Francis Wrigley Hirst on Liberalism and Empire

I learn Dan Booth has been reading up on Francis Wrigley Hirst. I am happy to hear this, as Hirst was one of the last great proper liberals, who stayed true to those ‘old-fashioned’ values of liberty, peace, laissez-faire and limited government, when all the intellectuals and the politicians had abandoned them for the false gods of socialism, protectionism, imperialism and war. I certainly think it worthwhile for libertarians of today (who are that way inclined) to check out what our freedom-loving forebears, such as Hirst and Sir Ernest Benn, were writing back in the first half of the 20th century. You may be surprised by the similarities between the economic, social and political situation of (say) 1930s Britain and the mess we’re in now.

Amongst his work, I definitely think ‘Liberty and Tyranny’ and ‘Economic Freedom’ are worth a read (though sadly out of print). Some of his earlier work can be found in the Internet Archive, and the Online Library of Liberty has ‘Free Trade and Other Fundamental Doctrines of the Manchester School‘ which he edited.

Anyway, here’s a quote from Francis Wrigley Hirst, from the Introduction to “Liberalism and the Empire” (1900).

There is no sentiment in a nation so dangerous, there is no sentiment so easy to stimulate, as the false excess of patriotism. There is probably no country in the world from China to Peru in which the sub-conscious voices of national egotism do not persistently whisper in men’s ears the same intoxicating tale: ‘ “We are the pick and flower of nations, and (in one sense or another) the chosen people of God! Various foreigners may or may not have their good points, but only we are really whole and right and normal. Other nations boast and are aggressive; only we are modest and content with our barest due, though it is obvious that we are by nature specially qualified for ruling others, and no unprejudiced person can doubt that our present territories ought to be increased. That our yoke is a pure blessing to all who come under it is a plain fact, proved by the almost unanimous testimony of our own citizens, our historians, our missionaries, our soldiers, our travellers, and only denied out of spite by a few envious foreigners, whom no one believes!”‘

Sentiments like these, call them patriotism, jingoism, chauvinism or what you will, form a strong and persistent force, valuable when checked, dangerous when stimulated, and charged with all the elements of exasperation and explosion whenever there is most need for patience and for care.

There is also in most civilized countries another party, inspired, consciously or unconsciously, by the older school of English Liberals, who do not accept the extravagant pretensions of their own countrymen; who judge of national honour by more or less the same standards as they apply to private honour; who believe in international morality and in the co-operation of nations for mutual help; who, if they are to dream at all, will dream not of Armageddons and Empires, but of progress and freedom, and the ultimate fraternity of mankind.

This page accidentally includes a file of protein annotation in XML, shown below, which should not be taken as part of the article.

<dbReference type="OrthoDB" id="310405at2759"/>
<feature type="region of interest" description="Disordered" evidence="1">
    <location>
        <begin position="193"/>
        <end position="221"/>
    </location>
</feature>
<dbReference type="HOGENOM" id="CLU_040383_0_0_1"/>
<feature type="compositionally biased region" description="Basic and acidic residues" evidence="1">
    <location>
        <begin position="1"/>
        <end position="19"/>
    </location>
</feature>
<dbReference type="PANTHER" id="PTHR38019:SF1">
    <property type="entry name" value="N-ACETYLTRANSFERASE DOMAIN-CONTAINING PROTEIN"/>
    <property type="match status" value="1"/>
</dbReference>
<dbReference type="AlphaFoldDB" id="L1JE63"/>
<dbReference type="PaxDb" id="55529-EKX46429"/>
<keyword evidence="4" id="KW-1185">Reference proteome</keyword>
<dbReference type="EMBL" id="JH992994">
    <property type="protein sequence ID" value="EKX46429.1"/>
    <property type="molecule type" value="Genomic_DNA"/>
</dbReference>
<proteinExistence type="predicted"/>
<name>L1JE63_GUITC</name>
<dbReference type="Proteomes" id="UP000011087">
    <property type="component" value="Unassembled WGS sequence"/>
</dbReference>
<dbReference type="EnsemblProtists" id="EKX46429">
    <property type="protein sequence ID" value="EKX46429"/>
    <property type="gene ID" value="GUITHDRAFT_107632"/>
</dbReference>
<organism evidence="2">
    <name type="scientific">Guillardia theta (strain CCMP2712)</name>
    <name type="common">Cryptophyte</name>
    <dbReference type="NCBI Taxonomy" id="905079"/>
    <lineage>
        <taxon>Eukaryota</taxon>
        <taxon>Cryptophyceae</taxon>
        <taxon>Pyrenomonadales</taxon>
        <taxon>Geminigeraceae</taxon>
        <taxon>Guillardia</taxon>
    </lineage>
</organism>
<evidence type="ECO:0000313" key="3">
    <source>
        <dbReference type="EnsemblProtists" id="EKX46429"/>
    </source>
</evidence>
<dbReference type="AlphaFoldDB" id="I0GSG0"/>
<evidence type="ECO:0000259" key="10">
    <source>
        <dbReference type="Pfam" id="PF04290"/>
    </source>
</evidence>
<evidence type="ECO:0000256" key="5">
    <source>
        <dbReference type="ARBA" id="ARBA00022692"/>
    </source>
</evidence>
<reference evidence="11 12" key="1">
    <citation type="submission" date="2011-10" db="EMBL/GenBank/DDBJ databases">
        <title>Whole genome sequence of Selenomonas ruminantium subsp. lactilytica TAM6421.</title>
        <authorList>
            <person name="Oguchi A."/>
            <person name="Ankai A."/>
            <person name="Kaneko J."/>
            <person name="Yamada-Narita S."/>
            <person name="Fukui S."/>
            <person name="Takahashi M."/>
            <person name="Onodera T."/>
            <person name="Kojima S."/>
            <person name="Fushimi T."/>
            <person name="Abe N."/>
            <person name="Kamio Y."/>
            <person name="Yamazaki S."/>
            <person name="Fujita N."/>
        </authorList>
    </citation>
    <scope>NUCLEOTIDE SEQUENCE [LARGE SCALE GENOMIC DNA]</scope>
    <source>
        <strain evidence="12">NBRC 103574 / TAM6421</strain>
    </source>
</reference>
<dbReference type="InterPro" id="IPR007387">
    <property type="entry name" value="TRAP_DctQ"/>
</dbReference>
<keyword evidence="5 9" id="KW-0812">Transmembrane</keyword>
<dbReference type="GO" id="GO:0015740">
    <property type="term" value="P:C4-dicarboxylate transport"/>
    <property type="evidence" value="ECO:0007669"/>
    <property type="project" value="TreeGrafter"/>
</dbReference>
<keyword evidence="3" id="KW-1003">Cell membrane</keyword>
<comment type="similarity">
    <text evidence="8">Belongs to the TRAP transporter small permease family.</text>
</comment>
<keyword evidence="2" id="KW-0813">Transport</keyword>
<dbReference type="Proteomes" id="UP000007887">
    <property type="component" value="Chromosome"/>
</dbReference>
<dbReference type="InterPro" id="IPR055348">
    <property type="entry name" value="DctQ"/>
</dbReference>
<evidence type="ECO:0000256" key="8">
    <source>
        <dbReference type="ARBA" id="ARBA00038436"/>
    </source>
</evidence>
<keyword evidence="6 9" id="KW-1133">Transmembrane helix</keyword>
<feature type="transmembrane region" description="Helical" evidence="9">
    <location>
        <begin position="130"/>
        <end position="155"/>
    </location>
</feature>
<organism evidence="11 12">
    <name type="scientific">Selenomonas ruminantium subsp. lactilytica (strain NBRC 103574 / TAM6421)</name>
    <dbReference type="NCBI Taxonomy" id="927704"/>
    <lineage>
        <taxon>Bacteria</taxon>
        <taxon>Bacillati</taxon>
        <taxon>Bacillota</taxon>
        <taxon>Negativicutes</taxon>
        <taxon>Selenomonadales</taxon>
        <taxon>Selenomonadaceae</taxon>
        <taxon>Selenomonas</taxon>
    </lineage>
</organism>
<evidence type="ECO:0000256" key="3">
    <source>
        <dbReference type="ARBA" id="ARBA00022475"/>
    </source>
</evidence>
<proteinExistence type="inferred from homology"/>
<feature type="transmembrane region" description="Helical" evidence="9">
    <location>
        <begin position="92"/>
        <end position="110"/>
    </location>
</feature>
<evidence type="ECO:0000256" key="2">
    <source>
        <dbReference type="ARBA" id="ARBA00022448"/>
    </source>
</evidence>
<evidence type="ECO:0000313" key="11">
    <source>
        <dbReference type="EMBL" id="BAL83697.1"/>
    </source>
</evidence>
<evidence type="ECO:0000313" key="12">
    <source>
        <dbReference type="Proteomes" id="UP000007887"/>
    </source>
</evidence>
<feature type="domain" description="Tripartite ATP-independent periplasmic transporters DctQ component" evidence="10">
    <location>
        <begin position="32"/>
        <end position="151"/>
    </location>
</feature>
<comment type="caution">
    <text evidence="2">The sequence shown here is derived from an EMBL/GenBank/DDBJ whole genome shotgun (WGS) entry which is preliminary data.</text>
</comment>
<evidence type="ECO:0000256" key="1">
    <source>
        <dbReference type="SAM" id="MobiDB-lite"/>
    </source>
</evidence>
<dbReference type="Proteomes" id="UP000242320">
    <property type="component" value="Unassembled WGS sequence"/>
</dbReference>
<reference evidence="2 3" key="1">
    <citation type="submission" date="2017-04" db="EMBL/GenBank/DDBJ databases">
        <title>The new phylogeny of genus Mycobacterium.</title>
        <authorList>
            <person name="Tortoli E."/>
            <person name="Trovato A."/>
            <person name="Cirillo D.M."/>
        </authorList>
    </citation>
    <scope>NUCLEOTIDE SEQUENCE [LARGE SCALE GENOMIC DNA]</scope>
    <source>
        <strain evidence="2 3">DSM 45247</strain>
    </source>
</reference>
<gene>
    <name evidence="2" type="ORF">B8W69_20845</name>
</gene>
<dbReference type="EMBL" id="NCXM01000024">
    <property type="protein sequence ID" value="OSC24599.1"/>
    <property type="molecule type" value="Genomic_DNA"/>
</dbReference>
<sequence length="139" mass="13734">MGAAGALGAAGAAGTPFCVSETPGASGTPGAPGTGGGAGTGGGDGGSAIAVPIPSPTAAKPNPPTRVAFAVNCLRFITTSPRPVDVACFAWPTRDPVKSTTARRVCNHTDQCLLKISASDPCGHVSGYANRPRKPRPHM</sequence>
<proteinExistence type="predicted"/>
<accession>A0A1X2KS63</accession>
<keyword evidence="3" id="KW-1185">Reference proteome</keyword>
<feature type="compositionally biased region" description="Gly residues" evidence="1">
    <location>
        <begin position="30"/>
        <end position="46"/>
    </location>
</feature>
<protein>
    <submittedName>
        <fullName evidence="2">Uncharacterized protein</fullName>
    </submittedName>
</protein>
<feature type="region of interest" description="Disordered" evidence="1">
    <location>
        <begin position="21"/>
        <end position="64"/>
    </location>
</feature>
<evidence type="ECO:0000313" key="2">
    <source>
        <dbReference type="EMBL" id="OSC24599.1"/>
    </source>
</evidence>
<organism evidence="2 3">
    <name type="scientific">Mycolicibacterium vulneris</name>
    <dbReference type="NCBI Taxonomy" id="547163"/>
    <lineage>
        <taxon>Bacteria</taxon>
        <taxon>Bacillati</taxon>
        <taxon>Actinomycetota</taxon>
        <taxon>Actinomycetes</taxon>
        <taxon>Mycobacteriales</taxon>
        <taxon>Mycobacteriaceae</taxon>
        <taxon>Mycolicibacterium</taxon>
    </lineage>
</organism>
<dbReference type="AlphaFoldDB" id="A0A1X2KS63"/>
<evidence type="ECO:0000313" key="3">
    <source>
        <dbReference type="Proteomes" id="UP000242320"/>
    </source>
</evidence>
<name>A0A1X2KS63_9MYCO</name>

One Comment

  1. The Prime Minister at the time the Victorian Empire expanded most was Lord Salisbury – he was also the same man who (not under his own name) wrote anti Imperialist articles for the “Saturday Review” DURING THE SAME PERIOD.

    History is complex and, at times, ironic.

    The British government often had little interest in Empire (for example Gladstone sent General Gordon to the Sudan with strict orders to evacuate civilains – NOT to fight the Mahdi, Gordon violated orders and set himself up in a position where he would be killed, thus making British intervention against “the Anointed One” unavoidable). But Empire came.

    For example, the life history of Lugard is instructive. Over wide areas of East and West African he would just arrive and declare them under British protection – freeing slaves and stopping such practices as human sacrifice (BBC histories of Empire tend to leave out such things).

    He had no authority from London to do all this, indeed he started out as man who left British India under a clowd (an alledged affair with a married women) and was prepared to run any risk (sickness, torture, violent death…..) in order to make a name.

    Raffles the founder of Singapore (and the British Empire in the Far East) was also a driven man – he faught pirates and headhunters, in the name of the British government (most of whom had never heard of him), planting the Union flag in areas of the world London had never heard of…..



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